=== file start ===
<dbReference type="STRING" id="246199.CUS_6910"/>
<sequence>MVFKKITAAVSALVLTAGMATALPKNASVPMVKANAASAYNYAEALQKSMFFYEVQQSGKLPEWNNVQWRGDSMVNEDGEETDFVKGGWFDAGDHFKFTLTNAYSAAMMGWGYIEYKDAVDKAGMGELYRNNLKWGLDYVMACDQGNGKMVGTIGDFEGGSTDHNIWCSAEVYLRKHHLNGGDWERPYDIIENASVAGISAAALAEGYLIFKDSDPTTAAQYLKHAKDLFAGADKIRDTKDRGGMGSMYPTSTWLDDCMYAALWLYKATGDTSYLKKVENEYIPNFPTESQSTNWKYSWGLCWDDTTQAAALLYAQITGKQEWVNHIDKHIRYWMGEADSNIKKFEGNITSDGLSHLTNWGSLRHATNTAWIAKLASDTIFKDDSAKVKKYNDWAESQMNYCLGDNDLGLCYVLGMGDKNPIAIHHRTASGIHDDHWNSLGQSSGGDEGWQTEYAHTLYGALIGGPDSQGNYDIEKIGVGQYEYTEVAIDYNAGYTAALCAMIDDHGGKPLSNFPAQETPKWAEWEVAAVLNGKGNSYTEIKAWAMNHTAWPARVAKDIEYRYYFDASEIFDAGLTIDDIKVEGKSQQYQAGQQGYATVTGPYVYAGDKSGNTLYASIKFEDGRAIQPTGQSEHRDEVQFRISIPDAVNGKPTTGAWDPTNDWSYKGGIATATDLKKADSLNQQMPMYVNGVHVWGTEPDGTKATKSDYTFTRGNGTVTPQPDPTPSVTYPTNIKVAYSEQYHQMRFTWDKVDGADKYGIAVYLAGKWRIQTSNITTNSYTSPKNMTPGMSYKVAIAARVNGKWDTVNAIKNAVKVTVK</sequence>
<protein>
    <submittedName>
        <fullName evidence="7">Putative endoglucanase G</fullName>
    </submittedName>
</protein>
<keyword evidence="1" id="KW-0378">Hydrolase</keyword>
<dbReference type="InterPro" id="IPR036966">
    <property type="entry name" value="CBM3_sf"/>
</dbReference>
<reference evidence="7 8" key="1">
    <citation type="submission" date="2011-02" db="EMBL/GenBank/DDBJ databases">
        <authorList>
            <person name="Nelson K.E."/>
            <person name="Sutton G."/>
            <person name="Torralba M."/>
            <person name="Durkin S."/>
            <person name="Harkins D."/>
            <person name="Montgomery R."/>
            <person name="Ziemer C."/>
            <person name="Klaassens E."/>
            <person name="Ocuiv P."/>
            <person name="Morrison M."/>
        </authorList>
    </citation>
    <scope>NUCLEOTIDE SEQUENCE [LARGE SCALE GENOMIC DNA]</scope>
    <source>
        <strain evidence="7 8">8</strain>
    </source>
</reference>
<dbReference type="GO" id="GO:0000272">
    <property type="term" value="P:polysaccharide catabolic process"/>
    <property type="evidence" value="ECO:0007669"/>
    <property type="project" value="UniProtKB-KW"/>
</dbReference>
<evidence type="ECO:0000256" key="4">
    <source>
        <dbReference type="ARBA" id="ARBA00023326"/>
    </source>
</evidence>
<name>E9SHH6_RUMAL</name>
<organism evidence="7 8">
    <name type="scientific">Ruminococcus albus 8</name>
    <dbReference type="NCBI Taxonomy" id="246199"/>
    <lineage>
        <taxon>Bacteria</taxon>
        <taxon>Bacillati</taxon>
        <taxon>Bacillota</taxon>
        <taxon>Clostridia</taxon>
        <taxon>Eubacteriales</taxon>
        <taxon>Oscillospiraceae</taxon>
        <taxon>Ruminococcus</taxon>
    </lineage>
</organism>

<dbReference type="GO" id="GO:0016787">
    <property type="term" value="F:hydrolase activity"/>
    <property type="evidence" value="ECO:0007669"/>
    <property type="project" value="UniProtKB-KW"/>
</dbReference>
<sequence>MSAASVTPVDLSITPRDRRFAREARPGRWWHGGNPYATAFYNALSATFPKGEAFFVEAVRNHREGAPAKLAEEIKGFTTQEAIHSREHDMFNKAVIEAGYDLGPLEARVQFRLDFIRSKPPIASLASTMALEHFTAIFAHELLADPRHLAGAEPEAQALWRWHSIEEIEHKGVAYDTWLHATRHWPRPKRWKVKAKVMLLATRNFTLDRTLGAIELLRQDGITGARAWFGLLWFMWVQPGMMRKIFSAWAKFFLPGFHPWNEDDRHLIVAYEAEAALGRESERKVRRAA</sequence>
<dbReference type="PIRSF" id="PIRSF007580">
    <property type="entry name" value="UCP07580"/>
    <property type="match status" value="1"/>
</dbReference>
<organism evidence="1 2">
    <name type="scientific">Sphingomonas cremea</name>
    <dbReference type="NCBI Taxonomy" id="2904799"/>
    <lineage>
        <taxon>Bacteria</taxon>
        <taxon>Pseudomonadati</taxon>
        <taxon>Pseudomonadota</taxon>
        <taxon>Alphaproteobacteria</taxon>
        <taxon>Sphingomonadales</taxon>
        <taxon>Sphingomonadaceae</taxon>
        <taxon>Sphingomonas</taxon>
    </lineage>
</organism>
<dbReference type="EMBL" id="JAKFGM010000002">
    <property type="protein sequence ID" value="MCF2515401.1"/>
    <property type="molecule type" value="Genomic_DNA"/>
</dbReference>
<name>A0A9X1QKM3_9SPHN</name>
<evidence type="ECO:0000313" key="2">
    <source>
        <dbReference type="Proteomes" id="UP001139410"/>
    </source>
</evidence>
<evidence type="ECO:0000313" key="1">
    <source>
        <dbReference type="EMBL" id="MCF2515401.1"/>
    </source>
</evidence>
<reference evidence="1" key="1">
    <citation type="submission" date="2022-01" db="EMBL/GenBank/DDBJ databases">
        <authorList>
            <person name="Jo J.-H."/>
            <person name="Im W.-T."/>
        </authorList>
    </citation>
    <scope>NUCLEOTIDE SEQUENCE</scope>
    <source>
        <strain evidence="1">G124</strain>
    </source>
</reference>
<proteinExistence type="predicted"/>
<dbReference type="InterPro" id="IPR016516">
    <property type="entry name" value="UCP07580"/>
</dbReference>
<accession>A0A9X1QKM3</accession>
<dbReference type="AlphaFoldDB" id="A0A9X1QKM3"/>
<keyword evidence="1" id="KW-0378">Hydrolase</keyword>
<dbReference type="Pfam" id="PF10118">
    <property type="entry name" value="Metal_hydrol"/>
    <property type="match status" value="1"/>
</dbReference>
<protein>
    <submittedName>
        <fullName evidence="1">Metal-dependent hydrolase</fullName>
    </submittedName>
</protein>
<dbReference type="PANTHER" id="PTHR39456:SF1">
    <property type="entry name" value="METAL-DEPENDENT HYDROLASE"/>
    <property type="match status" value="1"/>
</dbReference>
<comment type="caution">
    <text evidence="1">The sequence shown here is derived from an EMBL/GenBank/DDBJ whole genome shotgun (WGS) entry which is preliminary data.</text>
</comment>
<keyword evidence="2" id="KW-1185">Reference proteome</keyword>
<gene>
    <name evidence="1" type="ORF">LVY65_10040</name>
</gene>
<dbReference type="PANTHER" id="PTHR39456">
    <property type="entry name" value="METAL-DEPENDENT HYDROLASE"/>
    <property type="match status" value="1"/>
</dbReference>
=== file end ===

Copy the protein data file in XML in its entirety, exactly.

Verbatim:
<dbReference type="STRING" id="246199.CUS_6910"/>
<sequence>MVFKKITAAVSALVLTAGMATALPKNASVPMVKANAASAYNYAEALQKSMFFYEVQQSGKLPEWNNVQWRGDSMVNEDGEETDFVKGGWFDAGDHFKFTLTNAYSAAMMGWGYIEYKDAVDKAGMGELYRNNLKWGLDYVMACDQGNGKMVGTIGDFEGGSTDHNIWCSAEVYLRKHHLNGGDWERPYDIIENASVAGISAAALAEGYLIFKDSDPTTAAQYLKHAKDLFAGADKIRDTKDRGGMGSMYPTSTWLDDCMYAALWLYKATGDTSYLKKVENEYIPNFPTESQSTNWKYSWGLCWDDTTQAAALLYAQITGKQEWVNHIDKHIRYWMGEADSNIKKFEGNITSDGLSHLTNWGSLRHATNTAWIAKLASDTIFKDDSAKVKKYNDWAESQMNYCLGDNDLGLCYVLGMGDKNPIAIHHRTASGIHDDHWNSLGQSSGGDEGWQTEYAHTLYGALIGGPDSQGNYDIEKIGVGQYEYTEVAIDYNAGYTAALCAMIDDHGGKPLSNFPAQETPKWAEWEVAAVLNGKGNSYTEIKAWAMNHTAWPARVAKDIEYRYYFDASEIFDAGLTIDDIKVEGKSQQYQAGQQGYATVTGPYVYAGDKSGNTLYASIKFEDGRAIQPTGQSEHRDEVQFRISIPDAVNGKPTTGAWDPTNDWSYKGGIATATDLKKADSLNQQMPMYVNGVHVWGTEPDGTKATKSDYTFTRGNGTVTPQPDPTPSVTYPTNIKVAYSEQYHQMRFTWDKVDGADKYGIAVYLAGKWRIQTSNITTNSYTSPKNMTPGMSYKVAIAARVNGKWDTVNAIKNAVKVTVK</sequence>
<protein>
    <submittedName>
        <fullName evidence="7">Putative endoglucanase G</fullName>
    </submittedName>
</protein>
<keyword evidence="1" id="KW-0378">Hydrolase</keyword>
<dbReference type="InterPro" id="IPR036966">
    <property type="entry name" value="CBM3_sf"/>
</dbReference>
<reference evidence="7 8" key="1">
    <citation type="submission" date="2011-02" db="EMBL/GenBank/DDBJ databases">
        <authorList>
            <person name="Nelson K.E."/>
            <person name="Sutton G."/>
            <person name="Torralba M."/>
            <person name="Durkin S."/>
            <person name="Harkins D."/>
            <person name="Montgomery R."/>
            <person name="Ziemer C."/>
            <person name="Klaassens E."/>
            <person name="Ocuiv P."/>
            <person name="Morrison M."/>
        </authorList>
    </citation>
    <scope>NUCLEOTIDE SEQUENCE [LARGE SCALE GENOMIC DNA]</scope>
    <source>
        <strain evidence="7 8">8</strain>
    </source>
</reference>
<dbReference type="GO" id="GO:0000272">
    <property type="term" value="P:polysaccharide catabolic process"/>
    <property type="evidence" value="ECO:0007669"/>
    <property type="project" value="UniProtKB-KW"/>
</dbReference>
<evidence type="ECO:0000256" key="4">
    <source>
        <dbReference type="ARBA" id="ARBA00023326"/>
    </source>
</evidence>
<name>E9SHH6_RUMAL</name>
<organism evidence="7 8">
    <name type="scientific">Ruminococcus albus 8</name>
    <dbReference type="NCBI Taxonomy" id="246199"/>
    <lineage>
        <taxon>Bacteria</taxon>
        <taxon>Bacillati</taxon>
        <taxon>Bacillota</taxon>
        <taxon>Clostridia</taxon>
        <taxon>Eubacteriales</taxon>
        <taxon>Oscillospiraceae</taxon>
        <taxon>Ruminococcus</taxon>
    </lineage>
</organism>

<dbReference type="GO" id="GO:0016787">
    <property type="term" value="F:hydrolase activity"/>
    <property type="evidence" value="ECO:0007669"/>
    <property type="project" value="UniProtKB-KW"/>
</dbReference>
<sequence>MSAASVTPVDLSITPRDRRFAREARPGRWWHGGNPYATAFYNALSATFPKGEAFFVEAVRNHREGAPAKLAEEIKGFTTQEAIHSREHDMFNKAVIEAGYDLGPLEARVQFRLDFIRSKPPIASLASTMALEHFTAIFAHELLADPRHLAGAEPEAQALWRWHSIEEIEHKGVAYDTWLHATRHWPRPKRWKVKAKVMLLATRNFTLDRTLGAIELLRQDGITGARAWFGLLWFMWVQPGMMRKIFSAWAKFFLPGFHPWNEDDRHLIVAYEAEAALGRESERKVRRAA</sequence>
<dbReference type="PIRSF" id="PIRSF007580">
    <property type="entry name" value="UCP07580"/>
    <property type="match status" value="1"/>
</dbReference>
<organism evidence="1 2">
    <name type="scientific">Sphingomonas cremea</name>
    <dbReference type="NCBI Taxonomy" id="2904799"/>
    <lineage>
        <taxon>Bacteria</taxon>
        <taxon>Pseudomonadati</taxon>
        <taxon>Pseudomonadota</taxon>
        <taxon>Alphaproteobacteria</taxon>
        <taxon>Sphingomonadales</taxon>
        <taxon>Sphingomonadaceae</taxon>
        <taxon>Sphingomonas</taxon>
    </lineage>
</organism>
<dbReference type="EMBL" id="JAKFGM010000002">
    <property type="protein sequence ID" value="MCF2515401.1"/>
    <property type="molecule type" value="Genomic_DNA"/>
</dbReference>
<name>A0A9X1QKM3_9SPHN</name>
<evidence type="ECO:0000313" key="2">
    <source>
        <dbReference type="Proteomes" id="UP001139410"/>
    </source>
</evidence>
<evidence type="ECO:0000313" key="1">
    <source>
        <dbReference type="EMBL" id="MCF2515401.1"/>
    </source>
</evidence>
<reference evidence="1" key="1">
    <citation type="submission" date="2022-01" db="EMBL/GenBank/DDBJ databases">
        <authorList>
            <person name="Jo J.-H."/>
            <person name="Im W.-T."/>
        </authorList>
    </citation>
    <scope>NUCLEOTIDE SEQUENCE</scope>
    <source>
        <strain evidence="1">G124</strain>
    </source>
</reference>
<proteinExistence type="predicted"/>
<dbReference type="InterPro" id="IPR016516">
    <property type="entry name" value="UCP07580"/>
</dbReference>
<accession>A0A9X1QKM3</accession>
<dbReference type="AlphaFoldDB" id="A0A9X1QKM3"/>
<keyword evidence="1" id="KW-0378">Hydrolase</keyword>
<dbReference type="Pfam" id="PF10118">
    <property type="entry name" value="Metal_hydrol"/>
    <property type="match status" value="1"/>
</dbReference>
<protein>
    <submittedName>
        <fullName evidence="1">Metal-dependent hydrolase</fullName>
    </submittedName>
</protein>
<dbReference type="PANTHER" id="PTHR39456:SF1">
    <property type="entry name" value="METAL-DEPENDENT HYDROLASE"/>
    <property type="match status" value="1"/>
</dbReference>
<comment type="caution">
    <text evidence="1">The sequence shown here is derived from an EMBL/GenBank/DDBJ whole genome shotgun (WGS) entry which is preliminary data.</text>
</comment>
<keyword evidence="2" id="KW-1185">Reference proteome</keyword>
<gene>
    <name evidence="1" type="ORF">LVY65_10040</name>
</gene>
<dbReference type="PANTHER" id="PTHR39456">
    <property type="entry name" value="METAL-DEPENDENT HYDROLASE"/>
    <property type="match status" value="1"/>
</dbReference>